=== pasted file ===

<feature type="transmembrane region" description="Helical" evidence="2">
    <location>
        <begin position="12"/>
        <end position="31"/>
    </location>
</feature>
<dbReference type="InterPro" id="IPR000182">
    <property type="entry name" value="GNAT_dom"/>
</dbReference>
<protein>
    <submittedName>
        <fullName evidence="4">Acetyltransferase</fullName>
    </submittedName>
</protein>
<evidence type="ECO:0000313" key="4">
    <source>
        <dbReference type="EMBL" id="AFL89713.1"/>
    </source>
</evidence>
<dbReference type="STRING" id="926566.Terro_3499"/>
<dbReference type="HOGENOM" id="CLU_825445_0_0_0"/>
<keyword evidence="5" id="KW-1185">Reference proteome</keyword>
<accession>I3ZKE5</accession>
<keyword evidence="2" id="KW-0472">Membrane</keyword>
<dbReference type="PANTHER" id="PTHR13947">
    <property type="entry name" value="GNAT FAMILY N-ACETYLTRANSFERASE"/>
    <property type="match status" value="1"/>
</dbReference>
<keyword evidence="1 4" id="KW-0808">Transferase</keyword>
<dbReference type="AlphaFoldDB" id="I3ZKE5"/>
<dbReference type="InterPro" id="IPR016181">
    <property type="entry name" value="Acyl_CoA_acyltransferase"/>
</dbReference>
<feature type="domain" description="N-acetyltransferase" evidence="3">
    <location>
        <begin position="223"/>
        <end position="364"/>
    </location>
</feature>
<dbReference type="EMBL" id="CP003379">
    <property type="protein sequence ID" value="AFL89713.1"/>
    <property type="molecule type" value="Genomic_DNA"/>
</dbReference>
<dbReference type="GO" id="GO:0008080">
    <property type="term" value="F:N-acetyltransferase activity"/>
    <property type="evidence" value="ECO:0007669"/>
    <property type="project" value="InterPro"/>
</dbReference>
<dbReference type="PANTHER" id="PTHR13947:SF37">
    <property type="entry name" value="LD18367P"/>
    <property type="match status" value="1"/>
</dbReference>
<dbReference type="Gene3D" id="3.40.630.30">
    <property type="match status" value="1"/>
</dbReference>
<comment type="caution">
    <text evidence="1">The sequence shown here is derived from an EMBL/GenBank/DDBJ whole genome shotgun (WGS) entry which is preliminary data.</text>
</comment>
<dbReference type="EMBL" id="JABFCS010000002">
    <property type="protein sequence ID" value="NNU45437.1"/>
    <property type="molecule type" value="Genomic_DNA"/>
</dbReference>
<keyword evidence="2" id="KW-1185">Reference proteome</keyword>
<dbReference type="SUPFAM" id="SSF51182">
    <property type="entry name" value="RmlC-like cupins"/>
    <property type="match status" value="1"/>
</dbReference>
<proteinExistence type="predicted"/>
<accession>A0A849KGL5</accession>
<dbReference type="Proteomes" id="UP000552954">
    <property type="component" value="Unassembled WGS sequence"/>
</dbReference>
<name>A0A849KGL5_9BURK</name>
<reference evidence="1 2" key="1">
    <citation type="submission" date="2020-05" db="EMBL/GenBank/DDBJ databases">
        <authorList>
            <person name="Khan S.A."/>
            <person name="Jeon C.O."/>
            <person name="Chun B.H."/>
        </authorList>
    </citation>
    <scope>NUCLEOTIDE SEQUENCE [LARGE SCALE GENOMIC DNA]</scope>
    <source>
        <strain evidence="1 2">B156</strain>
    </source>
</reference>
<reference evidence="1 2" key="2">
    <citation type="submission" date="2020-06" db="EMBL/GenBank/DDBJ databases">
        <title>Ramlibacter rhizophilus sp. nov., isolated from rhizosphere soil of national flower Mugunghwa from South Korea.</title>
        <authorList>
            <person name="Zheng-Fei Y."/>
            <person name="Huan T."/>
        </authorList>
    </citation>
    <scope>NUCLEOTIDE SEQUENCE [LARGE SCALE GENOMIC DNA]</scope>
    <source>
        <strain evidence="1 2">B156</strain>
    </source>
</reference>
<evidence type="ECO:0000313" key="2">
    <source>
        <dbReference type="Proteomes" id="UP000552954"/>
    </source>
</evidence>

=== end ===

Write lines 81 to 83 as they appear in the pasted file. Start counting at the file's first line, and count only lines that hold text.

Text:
    </citation>
    <scope>NUCLEOTIDE SEQUENCE [LARGE SCALE GENOMIC DNA]</scope>
    <source>